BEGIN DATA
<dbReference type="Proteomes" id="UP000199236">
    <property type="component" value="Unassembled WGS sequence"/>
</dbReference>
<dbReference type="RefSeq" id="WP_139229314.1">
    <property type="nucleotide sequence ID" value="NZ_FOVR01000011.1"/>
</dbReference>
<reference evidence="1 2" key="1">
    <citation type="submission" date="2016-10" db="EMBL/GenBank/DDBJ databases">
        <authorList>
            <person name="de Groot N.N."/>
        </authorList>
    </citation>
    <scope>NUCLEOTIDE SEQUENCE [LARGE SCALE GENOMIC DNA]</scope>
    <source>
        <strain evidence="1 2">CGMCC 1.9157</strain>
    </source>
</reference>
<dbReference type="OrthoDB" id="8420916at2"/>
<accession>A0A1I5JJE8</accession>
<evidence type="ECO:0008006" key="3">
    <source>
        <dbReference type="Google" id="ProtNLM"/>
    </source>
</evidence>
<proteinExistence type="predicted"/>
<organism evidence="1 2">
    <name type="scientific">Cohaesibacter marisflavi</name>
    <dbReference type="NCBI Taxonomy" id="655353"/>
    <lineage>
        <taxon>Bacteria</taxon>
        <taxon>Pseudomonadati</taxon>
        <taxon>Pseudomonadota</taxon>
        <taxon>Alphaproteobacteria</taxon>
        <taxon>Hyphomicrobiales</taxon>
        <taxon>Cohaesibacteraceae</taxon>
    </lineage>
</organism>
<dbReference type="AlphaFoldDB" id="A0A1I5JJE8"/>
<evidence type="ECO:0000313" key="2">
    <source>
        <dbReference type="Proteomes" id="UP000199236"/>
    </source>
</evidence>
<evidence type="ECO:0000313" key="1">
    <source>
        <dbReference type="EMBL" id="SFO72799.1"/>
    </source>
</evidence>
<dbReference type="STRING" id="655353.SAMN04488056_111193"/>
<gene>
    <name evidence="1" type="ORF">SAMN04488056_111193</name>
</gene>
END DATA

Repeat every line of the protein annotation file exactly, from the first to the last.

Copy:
<dbReference type="Proteomes" id="UP000199236">
    <property type="component" value="Unassembled WGS sequence"/>
</dbReference>
<dbReference type="RefSeq" id="WP_139229314.1">
    <property type="nucleotide sequence ID" value="NZ_FOVR01000011.1"/>
</dbReference>
<reference evidence="1 2" key="1">
    <citation type="submission" date="2016-10" db="EMBL/GenBank/DDBJ databases">
        <authorList>
            <person name="de Groot N.N."/>
        </authorList>
    </citation>
    <scope>NUCLEOTIDE SEQUENCE [LARGE SCALE GENOMIC DNA]</scope>
    <source>
        <strain evidence="1 2">CGMCC 1.9157</strain>
    </source>
</reference>
<dbReference type="OrthoDB" id="8420916at2"/>
<accession>A0A1I5JJE8</accession>
<evidence type="ECO:0008006" key="3">
    <source>
        <dbReference type="Google" id="ProtNLM"/>
    </source>
</evidence>
<proteinExistence type="predicted"/>
<organism evidence="1 2">
    <name type="scientific">Cohaesibacter marisflavi</name>
    <dbReference type="NCBI Taxonomy" id="655353"/>
    <lineage>
        <taxon>Bacteria</taxon>
        <taxon>Pseudomonadati</taxon>
        <taxon>Pseudomonadota</taxon>
        <taxon>Alphaproteobacteria</taxon>
        <taxon>Hyphomicrobiales</taxon>
        <taxon>Cohaesibacteraceae</taxon>
    </lineage>
</organism>
<dbReference type="AlphaFoldDB" id="A0A1I5JJE8"/>
<evidence type="ECO:0000313" key="2">
    <source>
        <dbReference type="Proteomes" id="UP000199236"/>
    </source>
</evidence>
<evidence type="ECO:0000313" key="1">
    <source>
        <dbReference type="EMBL" id="SFO72799.1"/>
    </source>
</evidence>
<dbReference type="STRING" id="655353.SAMN04488056_111193"/>
<gene>
    <name evidence="1" type="ORF">SAMN04488056_111193</name>
</gene>